In this week’s Readers’ Mailbag we move away from the academic study of the New Testament to much broader and more important questions of relevance to us all, involving how we relate to others and live in the world.  The question is about attitudes and responses to suffering.  The question came in a comment about an earlier post I had done.



You said ‘My ultimate view is that even if suffering may lead us away from a belief in God, as it did for me, it should at the same time lead us toward humility in the face of the universe and toward a more caring, loving attitude toward those who suffer.’    I guess I didn’t see in your article a clear explanation for why suffering should lead towards the things you mention. I do not think you are wrong, but it would be good to have it rationed out, as I think this is the only place you make a claim without any evidence.



Ah, I can see how my conclusion may well not make sense when the logic / thinking in my head doesn’t get written down on the page!   As it turns out, I don’t have any “evidence” for my view.  It’s just my view, a view that seems to follow from my position.  Or at least I should say it seems to follow  for *me*.  I repeatedly notice (not just by reading the daily news, though that’s a blazingly obvious place to start) that my view —  that we should be more humble in the face of the universe and more loving toward those who suffer —  is not shared by large masses of people, including privileged people, who, because of their privilege, which in most cases is handed to them at birth (I myself: born a white male in mid-century America in very comfortable circumstances.  Which of that did I *deserve* or *earn* exactly??) are far more interested in advancing their privilege and growing it at the expense of others, not giving a damn for those they hurt in the process.  Hence our daily headlines.  But, well, I try not to despair.  There are masses of good folk out there as well.  Take the members of this blog for instance!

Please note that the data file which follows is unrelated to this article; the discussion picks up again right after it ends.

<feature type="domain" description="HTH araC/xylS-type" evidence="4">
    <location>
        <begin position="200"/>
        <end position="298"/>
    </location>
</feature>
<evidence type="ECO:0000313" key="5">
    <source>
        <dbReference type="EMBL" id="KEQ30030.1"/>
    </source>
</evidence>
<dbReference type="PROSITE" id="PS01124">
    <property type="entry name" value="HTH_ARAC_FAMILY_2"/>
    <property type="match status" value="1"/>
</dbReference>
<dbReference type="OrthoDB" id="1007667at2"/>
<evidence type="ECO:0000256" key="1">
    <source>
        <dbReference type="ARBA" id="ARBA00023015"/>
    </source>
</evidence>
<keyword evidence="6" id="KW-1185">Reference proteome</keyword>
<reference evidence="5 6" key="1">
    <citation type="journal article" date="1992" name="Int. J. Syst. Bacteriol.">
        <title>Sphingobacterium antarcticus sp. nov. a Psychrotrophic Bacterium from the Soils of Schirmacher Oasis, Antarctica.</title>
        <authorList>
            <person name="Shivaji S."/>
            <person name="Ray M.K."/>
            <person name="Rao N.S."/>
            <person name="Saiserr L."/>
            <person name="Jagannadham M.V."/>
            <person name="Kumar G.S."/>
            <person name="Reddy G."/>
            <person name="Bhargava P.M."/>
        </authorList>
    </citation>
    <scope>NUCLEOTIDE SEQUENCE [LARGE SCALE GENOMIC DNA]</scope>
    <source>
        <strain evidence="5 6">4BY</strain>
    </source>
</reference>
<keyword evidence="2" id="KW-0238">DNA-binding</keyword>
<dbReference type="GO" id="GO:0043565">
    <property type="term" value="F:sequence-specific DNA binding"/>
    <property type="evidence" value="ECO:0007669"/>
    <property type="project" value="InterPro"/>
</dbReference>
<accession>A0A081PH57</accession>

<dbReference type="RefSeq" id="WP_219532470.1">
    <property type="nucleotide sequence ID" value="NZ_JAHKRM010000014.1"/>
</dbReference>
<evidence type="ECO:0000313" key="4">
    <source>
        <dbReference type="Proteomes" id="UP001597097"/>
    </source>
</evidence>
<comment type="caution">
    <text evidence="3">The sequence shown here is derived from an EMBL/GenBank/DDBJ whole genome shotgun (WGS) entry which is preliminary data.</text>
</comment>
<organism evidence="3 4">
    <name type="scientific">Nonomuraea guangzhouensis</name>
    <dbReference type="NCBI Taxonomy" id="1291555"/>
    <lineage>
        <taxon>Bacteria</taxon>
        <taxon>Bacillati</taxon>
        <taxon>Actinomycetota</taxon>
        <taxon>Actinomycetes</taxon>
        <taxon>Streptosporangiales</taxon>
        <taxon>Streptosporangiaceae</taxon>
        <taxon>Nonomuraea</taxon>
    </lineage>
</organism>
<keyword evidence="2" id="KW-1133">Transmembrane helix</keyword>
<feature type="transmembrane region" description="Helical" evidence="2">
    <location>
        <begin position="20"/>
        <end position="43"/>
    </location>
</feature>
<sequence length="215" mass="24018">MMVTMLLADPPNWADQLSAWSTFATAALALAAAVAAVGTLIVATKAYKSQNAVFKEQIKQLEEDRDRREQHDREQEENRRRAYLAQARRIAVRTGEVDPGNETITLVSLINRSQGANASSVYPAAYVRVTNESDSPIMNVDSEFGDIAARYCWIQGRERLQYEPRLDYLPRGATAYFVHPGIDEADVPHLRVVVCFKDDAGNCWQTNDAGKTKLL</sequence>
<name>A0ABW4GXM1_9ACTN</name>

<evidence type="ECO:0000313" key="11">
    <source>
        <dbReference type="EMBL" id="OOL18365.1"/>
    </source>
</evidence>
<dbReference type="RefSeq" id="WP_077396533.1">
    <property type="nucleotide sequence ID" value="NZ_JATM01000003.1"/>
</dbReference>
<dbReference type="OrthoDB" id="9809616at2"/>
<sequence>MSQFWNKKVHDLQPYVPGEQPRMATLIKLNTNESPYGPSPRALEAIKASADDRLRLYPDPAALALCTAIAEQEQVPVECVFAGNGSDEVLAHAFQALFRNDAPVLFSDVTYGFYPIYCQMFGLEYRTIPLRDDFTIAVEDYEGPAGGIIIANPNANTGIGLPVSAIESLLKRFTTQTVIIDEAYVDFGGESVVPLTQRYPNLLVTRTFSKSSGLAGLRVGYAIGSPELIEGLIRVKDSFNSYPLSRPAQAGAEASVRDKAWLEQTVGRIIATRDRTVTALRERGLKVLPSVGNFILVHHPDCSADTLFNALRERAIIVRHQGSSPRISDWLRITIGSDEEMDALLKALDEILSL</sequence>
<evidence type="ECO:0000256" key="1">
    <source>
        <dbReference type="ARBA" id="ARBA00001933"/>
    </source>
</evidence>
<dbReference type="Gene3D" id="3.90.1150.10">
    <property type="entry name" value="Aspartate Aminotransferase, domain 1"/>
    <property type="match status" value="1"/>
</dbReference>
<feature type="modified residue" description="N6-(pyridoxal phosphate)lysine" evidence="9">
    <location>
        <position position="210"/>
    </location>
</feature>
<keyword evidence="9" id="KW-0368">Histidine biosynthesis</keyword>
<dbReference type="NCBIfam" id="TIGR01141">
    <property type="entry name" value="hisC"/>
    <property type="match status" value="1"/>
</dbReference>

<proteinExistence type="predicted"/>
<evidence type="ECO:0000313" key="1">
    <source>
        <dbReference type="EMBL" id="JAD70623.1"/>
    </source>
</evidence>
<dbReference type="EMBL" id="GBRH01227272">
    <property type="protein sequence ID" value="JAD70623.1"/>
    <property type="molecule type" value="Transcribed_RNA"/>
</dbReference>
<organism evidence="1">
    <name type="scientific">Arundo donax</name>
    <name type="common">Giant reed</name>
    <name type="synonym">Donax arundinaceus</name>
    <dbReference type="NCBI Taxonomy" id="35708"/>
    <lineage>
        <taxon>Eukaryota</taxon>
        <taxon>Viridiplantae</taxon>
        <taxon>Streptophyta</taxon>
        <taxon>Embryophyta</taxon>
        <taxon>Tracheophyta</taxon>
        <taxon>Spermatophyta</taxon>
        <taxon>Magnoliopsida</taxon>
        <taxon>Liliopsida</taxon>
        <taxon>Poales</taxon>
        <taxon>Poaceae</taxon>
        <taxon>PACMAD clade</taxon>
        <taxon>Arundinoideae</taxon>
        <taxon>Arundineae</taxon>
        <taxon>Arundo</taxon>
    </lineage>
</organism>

So, briefly, to explain my view of suffering.  This will be just a brief statement: I’ve talked about it all at length on the blog before (just look up “suffering” in a word search) and in my book God’s Problem: How The Bible Fails to Answer our Most Important Question – Why We Suffer.  The basic line: even though raised as a Christian and for many years a seriously committed evangelical, I eventually left the faith, not because of my biblical scholarship and the attendant realization that the Bible is not a completely reliable book handed down by God, but because I was no longer satisfied with the “answers” to why there is so much pain and misery in the world if there was a God who was in charge of it, who interceded for those in need, and who answered prayer.